Document Type : Research Paper
Department of Information & Decision Sciences, Jack H. Brown College of Business and Public Administration, California State University, San Bernardino, California, USA.
Halliburton Energy Services, Houston, Texas, USA.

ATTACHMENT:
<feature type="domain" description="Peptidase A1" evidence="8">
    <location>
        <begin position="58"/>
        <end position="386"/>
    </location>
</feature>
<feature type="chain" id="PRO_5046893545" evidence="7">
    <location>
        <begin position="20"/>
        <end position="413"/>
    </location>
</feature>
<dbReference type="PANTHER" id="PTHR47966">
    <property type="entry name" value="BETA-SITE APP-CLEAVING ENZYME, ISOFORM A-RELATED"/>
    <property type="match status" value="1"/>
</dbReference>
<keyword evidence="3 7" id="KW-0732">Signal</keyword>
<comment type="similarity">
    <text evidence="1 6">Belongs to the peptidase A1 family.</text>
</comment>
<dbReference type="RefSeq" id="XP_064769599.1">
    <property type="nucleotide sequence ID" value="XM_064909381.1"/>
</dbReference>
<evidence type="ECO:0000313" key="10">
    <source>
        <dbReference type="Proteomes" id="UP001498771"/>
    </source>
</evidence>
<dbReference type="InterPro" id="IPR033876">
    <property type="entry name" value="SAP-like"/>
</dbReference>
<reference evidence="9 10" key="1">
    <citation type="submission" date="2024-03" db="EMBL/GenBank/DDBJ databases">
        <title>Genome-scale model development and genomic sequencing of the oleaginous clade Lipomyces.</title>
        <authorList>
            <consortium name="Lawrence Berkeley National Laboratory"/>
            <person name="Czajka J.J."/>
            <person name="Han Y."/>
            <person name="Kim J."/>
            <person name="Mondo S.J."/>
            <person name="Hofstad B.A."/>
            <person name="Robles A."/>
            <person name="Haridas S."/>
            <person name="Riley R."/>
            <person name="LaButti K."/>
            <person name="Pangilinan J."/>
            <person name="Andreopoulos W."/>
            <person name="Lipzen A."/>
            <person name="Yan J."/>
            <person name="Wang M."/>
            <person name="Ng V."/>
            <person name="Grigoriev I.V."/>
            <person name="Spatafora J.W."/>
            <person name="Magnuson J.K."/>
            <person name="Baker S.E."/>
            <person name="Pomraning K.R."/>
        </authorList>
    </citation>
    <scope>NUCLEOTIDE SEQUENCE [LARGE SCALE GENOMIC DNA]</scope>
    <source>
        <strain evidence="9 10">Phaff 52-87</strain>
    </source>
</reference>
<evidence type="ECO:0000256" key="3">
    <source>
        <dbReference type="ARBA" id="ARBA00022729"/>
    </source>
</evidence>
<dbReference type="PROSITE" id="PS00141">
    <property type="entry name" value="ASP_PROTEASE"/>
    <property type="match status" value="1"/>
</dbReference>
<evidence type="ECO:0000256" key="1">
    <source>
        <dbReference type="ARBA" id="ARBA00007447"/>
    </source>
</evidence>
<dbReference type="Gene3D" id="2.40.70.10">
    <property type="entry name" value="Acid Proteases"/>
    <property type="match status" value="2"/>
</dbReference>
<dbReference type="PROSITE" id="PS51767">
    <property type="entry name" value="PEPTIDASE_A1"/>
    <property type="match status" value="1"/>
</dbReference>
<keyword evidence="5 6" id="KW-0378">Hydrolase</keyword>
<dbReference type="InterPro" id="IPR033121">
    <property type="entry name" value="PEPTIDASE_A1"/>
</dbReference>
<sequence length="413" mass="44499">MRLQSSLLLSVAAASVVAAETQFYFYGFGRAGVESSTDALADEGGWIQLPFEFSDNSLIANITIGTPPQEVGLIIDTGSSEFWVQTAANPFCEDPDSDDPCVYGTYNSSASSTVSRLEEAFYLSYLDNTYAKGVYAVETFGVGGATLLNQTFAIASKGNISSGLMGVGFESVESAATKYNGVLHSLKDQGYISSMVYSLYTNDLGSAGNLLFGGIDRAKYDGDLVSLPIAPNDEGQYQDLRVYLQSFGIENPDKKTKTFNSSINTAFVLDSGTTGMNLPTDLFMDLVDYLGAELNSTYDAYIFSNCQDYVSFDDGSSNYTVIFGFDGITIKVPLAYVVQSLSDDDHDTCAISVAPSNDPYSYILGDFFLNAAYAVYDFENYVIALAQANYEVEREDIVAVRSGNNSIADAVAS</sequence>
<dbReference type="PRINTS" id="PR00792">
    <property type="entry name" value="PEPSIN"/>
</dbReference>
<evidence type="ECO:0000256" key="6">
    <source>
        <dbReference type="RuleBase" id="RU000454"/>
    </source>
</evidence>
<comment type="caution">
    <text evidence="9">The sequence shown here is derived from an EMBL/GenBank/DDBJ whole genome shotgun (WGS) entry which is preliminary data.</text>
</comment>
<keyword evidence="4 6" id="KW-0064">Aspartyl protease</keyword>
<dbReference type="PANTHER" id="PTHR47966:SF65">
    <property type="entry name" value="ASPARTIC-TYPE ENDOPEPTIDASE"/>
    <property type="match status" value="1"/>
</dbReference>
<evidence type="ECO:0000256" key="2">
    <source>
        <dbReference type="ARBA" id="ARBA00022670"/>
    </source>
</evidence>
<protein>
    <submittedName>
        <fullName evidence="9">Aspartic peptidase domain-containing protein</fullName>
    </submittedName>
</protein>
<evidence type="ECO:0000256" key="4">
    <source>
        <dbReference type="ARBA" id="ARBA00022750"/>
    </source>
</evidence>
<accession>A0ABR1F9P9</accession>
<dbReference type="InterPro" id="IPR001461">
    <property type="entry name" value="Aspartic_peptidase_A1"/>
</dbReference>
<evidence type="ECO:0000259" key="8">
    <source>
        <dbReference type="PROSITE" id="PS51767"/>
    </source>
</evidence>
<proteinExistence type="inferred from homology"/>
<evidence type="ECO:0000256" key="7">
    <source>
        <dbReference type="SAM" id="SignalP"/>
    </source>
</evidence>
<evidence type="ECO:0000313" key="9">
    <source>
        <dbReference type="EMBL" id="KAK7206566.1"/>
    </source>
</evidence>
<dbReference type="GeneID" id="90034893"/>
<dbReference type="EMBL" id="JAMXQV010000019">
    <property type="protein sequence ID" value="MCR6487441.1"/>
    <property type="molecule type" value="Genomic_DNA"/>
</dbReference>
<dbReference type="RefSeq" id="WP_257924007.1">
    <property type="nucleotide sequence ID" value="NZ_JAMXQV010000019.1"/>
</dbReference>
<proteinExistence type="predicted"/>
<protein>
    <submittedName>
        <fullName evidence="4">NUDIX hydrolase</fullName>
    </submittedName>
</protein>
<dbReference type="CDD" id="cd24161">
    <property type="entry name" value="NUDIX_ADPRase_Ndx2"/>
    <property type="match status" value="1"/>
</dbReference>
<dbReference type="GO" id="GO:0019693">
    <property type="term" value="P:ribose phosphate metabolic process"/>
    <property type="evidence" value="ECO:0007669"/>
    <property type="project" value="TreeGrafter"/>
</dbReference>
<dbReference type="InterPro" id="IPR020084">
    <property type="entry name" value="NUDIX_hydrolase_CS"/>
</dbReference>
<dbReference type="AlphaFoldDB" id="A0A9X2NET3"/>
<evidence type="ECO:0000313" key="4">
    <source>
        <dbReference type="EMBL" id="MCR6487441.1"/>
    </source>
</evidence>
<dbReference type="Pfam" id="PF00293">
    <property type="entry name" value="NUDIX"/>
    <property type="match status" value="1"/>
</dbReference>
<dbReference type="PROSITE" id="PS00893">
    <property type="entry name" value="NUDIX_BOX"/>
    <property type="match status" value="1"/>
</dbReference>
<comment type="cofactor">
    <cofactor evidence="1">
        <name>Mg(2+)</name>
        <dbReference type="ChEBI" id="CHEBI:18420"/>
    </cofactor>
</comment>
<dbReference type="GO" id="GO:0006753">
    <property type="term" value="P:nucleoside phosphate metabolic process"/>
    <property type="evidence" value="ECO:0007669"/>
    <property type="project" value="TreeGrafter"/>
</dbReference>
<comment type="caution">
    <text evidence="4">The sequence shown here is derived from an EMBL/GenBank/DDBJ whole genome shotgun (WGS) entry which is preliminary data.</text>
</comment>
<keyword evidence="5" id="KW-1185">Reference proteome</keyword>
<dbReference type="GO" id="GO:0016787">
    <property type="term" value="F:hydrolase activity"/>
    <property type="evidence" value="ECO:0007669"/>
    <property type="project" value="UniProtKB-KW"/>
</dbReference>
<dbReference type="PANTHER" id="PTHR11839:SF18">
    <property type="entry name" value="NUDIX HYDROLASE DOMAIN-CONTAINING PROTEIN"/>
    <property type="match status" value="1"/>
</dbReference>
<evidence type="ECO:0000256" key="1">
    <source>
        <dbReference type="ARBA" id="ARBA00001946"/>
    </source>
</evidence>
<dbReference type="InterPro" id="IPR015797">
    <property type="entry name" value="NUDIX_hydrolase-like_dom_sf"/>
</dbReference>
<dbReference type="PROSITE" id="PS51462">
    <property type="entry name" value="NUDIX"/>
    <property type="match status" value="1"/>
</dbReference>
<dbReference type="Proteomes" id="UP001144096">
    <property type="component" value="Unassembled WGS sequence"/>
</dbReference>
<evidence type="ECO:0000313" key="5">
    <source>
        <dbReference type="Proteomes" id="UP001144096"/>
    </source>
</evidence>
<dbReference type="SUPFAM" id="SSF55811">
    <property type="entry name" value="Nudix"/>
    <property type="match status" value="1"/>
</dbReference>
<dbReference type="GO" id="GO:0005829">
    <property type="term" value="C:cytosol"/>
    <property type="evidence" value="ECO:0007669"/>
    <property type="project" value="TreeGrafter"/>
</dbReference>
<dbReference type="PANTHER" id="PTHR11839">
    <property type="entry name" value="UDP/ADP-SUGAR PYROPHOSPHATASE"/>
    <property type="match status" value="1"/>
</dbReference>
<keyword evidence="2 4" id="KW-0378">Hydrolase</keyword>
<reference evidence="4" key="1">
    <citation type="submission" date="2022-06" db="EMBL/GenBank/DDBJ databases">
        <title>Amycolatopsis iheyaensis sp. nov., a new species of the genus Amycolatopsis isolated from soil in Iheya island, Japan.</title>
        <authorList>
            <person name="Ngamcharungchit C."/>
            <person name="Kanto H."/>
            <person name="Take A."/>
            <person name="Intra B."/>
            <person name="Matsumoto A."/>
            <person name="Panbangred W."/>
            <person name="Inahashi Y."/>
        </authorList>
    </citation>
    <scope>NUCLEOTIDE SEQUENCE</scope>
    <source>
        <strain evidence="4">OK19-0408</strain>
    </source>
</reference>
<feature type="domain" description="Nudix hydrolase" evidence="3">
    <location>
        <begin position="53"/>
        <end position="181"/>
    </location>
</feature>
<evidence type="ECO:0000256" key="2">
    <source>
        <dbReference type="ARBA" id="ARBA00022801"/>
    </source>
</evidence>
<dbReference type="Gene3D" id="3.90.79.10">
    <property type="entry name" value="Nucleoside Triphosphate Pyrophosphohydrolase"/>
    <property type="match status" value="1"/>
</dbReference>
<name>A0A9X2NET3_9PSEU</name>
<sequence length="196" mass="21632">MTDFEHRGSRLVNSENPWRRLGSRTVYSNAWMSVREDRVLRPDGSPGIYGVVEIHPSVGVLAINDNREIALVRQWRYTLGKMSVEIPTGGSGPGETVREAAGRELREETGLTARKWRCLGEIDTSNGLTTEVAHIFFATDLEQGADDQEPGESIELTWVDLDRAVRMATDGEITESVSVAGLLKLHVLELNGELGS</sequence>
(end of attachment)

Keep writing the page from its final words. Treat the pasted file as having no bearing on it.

New dynamics in consumer behavior demand a review of methods for the provenance of consumer products, especially the evolution of supply chains in the mining and manufacturing industry. This phenomenon has intrigued academic and corporate communities to foster research in supply chain sustainability. Globalization has introduced complexities to the traditional implementation of mining supply chain networks that require quantification within a unified framework for commensurable qualitative analysis. Irrespective of valuable opportunity presented by the mining industry to benefit national economies and local communities, there are still however, environmental, and social impacts that beseech a global heed. A more systemic approach to conceptualize within the context of developing assessment tools is imperative. This study investigates the effects of globalization on supply chain networks, while leveraging the Triple Bottom Line (TBL) theory to determine relationships with various sustainability dimensions as well as proposes a practical mathematical model to estimate the impact of globalization on the mining supply chain networks. The developed model is validated against measures of gross domestic products (GDP) per capita. However, findings suggest that a determination of the impact of globalization on mining supply chain sustainability cannot exclusively peg with the GDP.